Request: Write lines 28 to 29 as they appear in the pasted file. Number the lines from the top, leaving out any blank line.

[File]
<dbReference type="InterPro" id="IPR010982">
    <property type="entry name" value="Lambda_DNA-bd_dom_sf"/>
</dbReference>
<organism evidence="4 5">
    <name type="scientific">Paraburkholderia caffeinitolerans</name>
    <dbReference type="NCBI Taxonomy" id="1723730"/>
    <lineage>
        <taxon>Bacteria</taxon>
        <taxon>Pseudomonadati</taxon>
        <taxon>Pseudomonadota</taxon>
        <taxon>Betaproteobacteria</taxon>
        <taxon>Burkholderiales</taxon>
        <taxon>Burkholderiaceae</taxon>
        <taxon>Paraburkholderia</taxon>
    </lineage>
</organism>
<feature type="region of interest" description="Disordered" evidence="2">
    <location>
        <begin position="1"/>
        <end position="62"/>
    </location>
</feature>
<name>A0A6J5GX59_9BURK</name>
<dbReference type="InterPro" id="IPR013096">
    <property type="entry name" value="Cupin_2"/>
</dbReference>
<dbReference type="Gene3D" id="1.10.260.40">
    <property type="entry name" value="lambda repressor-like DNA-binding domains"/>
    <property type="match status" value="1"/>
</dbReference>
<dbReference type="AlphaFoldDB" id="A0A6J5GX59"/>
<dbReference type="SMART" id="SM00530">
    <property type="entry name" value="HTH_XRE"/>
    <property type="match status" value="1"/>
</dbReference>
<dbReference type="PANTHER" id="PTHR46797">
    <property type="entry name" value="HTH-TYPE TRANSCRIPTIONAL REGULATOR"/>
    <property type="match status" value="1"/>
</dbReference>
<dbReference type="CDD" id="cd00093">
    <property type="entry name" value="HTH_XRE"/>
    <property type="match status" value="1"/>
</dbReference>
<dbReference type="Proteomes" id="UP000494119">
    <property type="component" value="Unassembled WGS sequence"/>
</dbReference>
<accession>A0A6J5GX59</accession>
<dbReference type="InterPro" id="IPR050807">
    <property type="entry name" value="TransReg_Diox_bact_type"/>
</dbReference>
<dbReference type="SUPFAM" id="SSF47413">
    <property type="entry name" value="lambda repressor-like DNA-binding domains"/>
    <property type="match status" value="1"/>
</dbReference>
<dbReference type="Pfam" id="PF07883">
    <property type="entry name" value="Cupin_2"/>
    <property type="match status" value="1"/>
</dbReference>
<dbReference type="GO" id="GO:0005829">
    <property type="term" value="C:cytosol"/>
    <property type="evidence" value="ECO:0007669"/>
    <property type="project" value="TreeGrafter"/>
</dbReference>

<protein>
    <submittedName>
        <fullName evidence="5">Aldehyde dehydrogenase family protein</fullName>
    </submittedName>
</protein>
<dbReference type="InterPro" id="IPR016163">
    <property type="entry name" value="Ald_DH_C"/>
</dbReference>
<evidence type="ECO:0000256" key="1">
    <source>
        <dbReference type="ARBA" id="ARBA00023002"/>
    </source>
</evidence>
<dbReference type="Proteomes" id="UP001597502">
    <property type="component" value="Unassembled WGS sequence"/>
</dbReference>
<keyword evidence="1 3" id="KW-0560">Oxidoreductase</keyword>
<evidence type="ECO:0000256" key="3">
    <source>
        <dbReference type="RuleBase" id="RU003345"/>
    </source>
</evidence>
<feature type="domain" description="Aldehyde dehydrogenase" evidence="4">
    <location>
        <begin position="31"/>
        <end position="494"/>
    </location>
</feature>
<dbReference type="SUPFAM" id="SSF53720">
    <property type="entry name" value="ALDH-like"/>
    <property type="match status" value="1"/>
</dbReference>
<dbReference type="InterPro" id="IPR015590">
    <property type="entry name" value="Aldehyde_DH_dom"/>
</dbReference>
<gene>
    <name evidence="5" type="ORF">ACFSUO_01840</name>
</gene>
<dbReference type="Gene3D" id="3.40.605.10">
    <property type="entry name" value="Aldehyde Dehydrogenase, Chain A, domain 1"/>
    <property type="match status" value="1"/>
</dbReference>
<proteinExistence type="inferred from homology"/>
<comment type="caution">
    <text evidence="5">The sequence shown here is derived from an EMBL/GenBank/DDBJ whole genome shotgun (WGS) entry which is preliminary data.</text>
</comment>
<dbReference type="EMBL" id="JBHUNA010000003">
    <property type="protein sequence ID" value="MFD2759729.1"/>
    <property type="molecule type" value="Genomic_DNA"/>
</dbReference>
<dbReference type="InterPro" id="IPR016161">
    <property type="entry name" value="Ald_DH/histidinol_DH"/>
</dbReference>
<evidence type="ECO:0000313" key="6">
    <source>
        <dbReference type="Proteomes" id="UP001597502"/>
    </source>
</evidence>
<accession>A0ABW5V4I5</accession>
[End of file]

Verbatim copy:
    <property type="entry name" value="lambda repressor-like DNA-binding domains"/>
    <property type="match status" value="1"/>